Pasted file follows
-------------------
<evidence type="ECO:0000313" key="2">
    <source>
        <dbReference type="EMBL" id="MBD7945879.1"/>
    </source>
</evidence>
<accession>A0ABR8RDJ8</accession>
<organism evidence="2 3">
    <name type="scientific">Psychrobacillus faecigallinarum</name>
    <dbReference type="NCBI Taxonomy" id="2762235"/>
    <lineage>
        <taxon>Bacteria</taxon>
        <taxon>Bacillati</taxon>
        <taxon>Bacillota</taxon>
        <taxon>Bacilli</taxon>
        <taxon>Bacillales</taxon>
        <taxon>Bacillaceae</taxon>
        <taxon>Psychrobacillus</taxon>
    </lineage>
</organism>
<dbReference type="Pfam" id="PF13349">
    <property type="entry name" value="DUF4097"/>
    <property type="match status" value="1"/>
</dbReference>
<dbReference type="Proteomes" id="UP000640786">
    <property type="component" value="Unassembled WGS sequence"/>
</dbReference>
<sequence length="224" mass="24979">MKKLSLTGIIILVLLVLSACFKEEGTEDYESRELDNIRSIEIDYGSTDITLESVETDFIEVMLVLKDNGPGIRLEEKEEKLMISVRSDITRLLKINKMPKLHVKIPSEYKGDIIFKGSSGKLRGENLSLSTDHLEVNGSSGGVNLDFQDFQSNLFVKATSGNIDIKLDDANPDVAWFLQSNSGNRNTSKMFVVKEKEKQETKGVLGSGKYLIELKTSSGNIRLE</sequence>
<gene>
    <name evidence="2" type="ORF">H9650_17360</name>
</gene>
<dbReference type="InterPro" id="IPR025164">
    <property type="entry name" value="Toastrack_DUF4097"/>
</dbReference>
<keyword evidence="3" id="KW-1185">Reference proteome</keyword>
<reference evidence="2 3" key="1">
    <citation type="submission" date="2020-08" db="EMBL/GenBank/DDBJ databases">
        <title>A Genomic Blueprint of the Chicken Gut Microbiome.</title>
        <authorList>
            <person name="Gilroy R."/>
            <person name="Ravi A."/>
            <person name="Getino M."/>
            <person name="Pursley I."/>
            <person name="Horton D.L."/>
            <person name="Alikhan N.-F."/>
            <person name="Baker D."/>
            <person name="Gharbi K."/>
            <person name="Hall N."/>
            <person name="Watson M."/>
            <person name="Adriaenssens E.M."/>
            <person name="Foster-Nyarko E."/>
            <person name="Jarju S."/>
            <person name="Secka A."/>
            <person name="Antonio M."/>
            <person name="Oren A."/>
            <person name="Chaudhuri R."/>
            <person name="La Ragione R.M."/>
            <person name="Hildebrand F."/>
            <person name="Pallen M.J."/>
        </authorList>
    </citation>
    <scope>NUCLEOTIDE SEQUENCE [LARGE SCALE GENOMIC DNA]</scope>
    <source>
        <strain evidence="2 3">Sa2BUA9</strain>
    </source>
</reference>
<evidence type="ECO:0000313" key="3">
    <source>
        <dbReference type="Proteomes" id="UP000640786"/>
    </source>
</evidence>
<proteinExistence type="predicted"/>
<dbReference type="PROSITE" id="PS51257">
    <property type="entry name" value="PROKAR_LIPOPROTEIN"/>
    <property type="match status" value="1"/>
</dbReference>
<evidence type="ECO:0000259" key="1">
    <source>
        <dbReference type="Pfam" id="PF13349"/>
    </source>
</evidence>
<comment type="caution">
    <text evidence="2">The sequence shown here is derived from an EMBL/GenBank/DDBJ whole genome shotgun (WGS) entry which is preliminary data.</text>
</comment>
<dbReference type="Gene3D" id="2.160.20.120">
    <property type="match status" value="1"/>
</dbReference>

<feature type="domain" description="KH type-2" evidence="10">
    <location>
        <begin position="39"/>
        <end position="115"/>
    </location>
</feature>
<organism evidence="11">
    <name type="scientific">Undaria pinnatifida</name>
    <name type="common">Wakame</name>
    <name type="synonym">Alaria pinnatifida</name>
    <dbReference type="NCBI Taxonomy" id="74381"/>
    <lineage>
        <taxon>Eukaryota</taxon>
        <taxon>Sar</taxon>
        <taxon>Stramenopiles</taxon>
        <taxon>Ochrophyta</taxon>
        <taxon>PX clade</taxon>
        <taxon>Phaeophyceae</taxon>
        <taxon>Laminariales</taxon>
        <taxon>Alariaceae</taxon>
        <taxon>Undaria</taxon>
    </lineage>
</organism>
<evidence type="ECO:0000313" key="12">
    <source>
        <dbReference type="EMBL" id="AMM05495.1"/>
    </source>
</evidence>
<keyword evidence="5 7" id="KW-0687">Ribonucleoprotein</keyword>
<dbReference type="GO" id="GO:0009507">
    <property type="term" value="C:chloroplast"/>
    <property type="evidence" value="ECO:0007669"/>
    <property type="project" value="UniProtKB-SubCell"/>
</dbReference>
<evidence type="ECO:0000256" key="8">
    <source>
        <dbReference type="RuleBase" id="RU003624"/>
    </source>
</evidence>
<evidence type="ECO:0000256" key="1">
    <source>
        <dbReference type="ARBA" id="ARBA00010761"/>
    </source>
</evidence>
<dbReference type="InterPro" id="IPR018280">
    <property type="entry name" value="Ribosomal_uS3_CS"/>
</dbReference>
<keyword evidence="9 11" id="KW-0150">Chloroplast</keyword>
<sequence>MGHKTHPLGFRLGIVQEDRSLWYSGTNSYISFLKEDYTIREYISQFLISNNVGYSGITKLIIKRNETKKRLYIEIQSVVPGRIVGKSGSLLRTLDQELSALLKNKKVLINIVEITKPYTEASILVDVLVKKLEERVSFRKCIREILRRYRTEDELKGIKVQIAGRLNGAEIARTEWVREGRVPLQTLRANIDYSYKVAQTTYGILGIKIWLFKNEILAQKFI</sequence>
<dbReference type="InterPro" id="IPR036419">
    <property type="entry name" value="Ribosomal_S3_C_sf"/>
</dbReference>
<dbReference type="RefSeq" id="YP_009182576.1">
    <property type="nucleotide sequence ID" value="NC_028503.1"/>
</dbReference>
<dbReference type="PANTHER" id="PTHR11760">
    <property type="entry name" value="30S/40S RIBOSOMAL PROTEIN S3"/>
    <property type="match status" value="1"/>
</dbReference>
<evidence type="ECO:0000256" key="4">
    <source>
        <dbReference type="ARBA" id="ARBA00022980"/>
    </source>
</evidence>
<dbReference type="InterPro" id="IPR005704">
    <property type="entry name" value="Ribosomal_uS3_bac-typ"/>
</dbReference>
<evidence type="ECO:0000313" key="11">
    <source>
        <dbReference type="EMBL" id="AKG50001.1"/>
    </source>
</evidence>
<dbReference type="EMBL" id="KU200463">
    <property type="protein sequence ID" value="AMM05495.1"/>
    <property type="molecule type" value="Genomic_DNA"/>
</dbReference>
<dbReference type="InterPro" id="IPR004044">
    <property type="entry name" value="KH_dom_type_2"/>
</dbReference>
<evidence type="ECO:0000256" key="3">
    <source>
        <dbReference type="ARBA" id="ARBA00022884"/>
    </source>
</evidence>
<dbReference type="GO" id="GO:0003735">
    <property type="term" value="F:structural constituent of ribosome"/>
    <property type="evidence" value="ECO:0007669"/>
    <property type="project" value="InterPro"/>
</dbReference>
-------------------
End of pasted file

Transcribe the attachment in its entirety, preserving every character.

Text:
<evidence type="ECO:0000313" key="2">
    <source>
        <dbReference type="EMBL" id="MBD7945879.1"/>
    </source>
</evidence>
<accession>A0ABR8RDJ8</accession>
<organism evidence="2 3">
    <name type="scientific">Psychrobacillus faecigallinarum</name>
    <dbReference type="NCBI Taxonomy" id="2762235"/>
    <lineage>
        <taxon>Bacteria</taxon>
        <taxon>Bacillati</taxon>
        <taxon>Bacillota</taxon>
        <taxon>Bacilli</taxon>
        <taxon>Bacillales</taxon>
        <taxon>Bacillaceae</taxon>
        <taxon>Psychrobacillus</taxon>
    </lineage>
</organism>
<dbReference type="Pfam" id="PF13349">
    <property type="entry name" value="DUF4097"/>
    <property type="match status" value="1"/>
</dbReference>
<dbReference type="Proteomes" id="UP000640786">
    <property type="component" value="Unassembled WGS sequence"/>
</dbReference>
<sequence length="224" mass="24979">MKKLSLTGIIILVLLVLSACFKEEGTEDYESRELDNIRSIEIDYGSTDITLESVETDFIEVMLVLKDNGPGIRLEEKEEKLMISVRSDITRLLKINKMPKLHVKIPSEYKGDIIFKGSSGKLRGENLSLSTDHLEVNGSSGGVNLDFQDFQSNLFVKATSGNIDIKLDDANPDVAWFLQSNSGNRNTSKMFVVKEKEKQETKGVLGSGKYLIELKTSSGNIRLE</sequence>
<gene>
    <name evidence="2" type="ORF">H9650_17360</name>
</gene>
<dbReference type="InterPro" id="IPR025164">
    <property type="entry name" value="Toastrack_DUF4097"/>
</dbReference>
<keyword evidence="3" id="KW-1185">Reference proteome</keyword>
<reference evidence="2 3" key="1">
    <citation type="submission" date="2020-08" db="EMBL/GenBank/DDBJ databases">
        <title>A Genomic Blueprint of the Chicken Gut Microbiome.</title>
        <authorList>
            <person name="Gilroy R."/>
            <person name="Ravi A."/>
            <person name="Getino M."/>
            <person name="Pursley I."/>
            <person name="Horton D.L."/>
            <person name="Alikhan N.-F."/>
            <person name="Baker D."/>
            <person name="Gharbi K."/>
            <person name="Hall N."/>
            <person name="Watson M."/>
            <person name="Adriaenssens E.M."/>
            <person name="Foster-Nyarko E."/>
            <person name="Jarju S."/>
            <person name="Secka A."/>
            <person name="Antonio M."/>
            <person name="Oren A."/>
            <person name="Chaudhuri R."/>
            <person name="La Ragione R.M."/>
            <person name="Hildebrand F."/>
            <person name="Pallen M.J."/>
        </authorList>
    </citation>
    <scope>NUCLEOTIDE SEQUENCE [LARGE SCALE GENOMIC DNA]</scope>
    <source>
        <strain evidence="2 3">Sa2BUA9</strain>
    </source>
</reference>
<evidence type="ECO:0000313" key="3">
    <source>
        <dbReference type="Proteomes" id="UP000640786"/>
    </source>
</evidence>
<proteinExistence type="predicted"/>
<dbReference type="PROSITE" id="PS51257">
    <property type="entry name" value="PROKAR_LIPOPROTEIN"/>
    <property type="match status" value="1"/>
</dbReference>
<evidence type="ECO:0000259" key="1">
    <source>
        <dbReference type="Pfam" id="PF13349"/>
    </source>
</evidence>
<comment type="caution">
    <text evidence="2">The sequence shown here is derived from an EMBL/GenBank/DDBJ whole genome shotgun (WGS) entry which is preliminary data.</text>
</comment>
<dbReference type="Gene3D" id="2.160.20.120">
    <property type="match status" value="1"/>
</dbReference>

<feature type="domain" description="KH type-2" evidence="10">
    <location>
        <begin position="39"/>
        <end position="115"/>
    </location>
</feature>
<organism evidence="11">
    <name type="scientific">Undaria pinnatifida</name>
    <name type="common">Wakame</name>
    <name type="synonym">Alaria pinnatifida</name>
    <dbReference type="NCBI Taxonomy" id="74381"/>
    <lineage>
        <taxon>Eukaryota</taxon>
        <taxon>Sar</taxon>
        <taxon>Stramenopiles</taxon>
        <taxon>Ochrophyta</taxon>
        <taxon>PX clade</taxon>
        <taxon>Phaeophyceae</taxon>
        <taxon>Laminariales</taxon>
        <taxon>Alariaceae</taxon>
        <taxon>Undaria</taxon>
    </lineage>
</organism>
<evidence type="ECO:0000313" key="12">
    <source>
        <dbReference type="EMBL" id="AMM05495.1"/>
    </source>
</evidence>
<keyword evidence="5 7" id="KW-0687">Ribonucleoprotein</keyword>
<dbReference type="GO" id="GO:0009507">
    <property type="term" value="C:chloroplast"/>
    <property type="evidence" value="ECO:0007669"/>
    <property type="project" value="UniProtKB-SubCell"/>
</dbReference>
<evidence type="ECO:0000256" key="8">
    <source>
        <dbReference type="RuleBase" id="RU003624"/>
    </source>
</evidence>
<evidence type="ECO:0000256" key="1">
    <source>
        <dbReference type="ARBA" id="ARBA00010761"/>
    </source>
</evidence>
<dbReference type="InterPro" id="IPR018280">
    <property type="entry name" value="Ribosomal_uS3_CS"/>
</dbReference>
<keyword evidence="9 11" id="KW-0150">Chloroplast</keyword>
<sequence>MGHKTHPLGFRLGIVQEDRSLWYSGTNSYISFLKEDYTIREYISQFLISNNVGYSGITKLIIKRNETKKRLYIEIQSVVPGRIVGKSGSLLRTLDQELSALLKNKKVLINIVEITKPYTEASILVDVLVKKLEERVSFRKCIREILRRYRTEDELKGIKVQIAGRLNGAEIARTEWVREGRVPLQTLRANIDYSYKVAQTTYGILGIKIWLFKNEILAQKFI</sequence>
<dbReference type="InterPro" id="IPR036419">
    <property type="entry name" value="Ribosomal_S3_C_sf"/>
</dbReference>
<dbReference type="RefSeq" id="YP_009182576.1">
    <property type="nucleotide sequence ID" value="NC_028503.1"/>
</dbReference>
<dbReference type="PANTHER" id="PTHR11760">
    <property type="entry name" value="30S/40S RIBOSOMAL PROTEIN S3"/>
    <property type="match status" value="1"/>
</dbReference>
<evidence type="ECO:0000256" key="4">
    <source>
        <dbReference type="ARBA" id="ARBA00022980"/>
    </source>
</evidence>
<dbReference type="InterPro" id="IPR005704">
    <property type="entry name" value="Ribosomal_uS3_bac-typ"/>
</dbReference>
<evidence type="ECO:0000313" key="11">
    <source>
        <dbReference type="EMBL" id="AKG50001.1"/>
    </source>
</evidence>
<dbReference type="EMBL" id="KU200463">
    <property type="protein sequence ID" value="AMM05495.1"/>
    <property type="molecule type" value="Genomic_DNA"/>
</dbReference>
<dbReference type="InterPro" id="IPR004044">
    <property type="entry name" value="KH_dom_type_2"/>
</dbReference>
<evidence type="ECO:0000256" key="3">
    <source>
        <dbReference type="ARBA" id="ARBA00022884"/>
    </source>
</evidence>
<dbReference type="GO" id="GO:0003735">
    <property type="term" value="F:structural constituent of ribosome"/>
    <property type="evidence" value="ECO:0007669"/>
    <property type="project" value="InterPro"/>
</dbReference>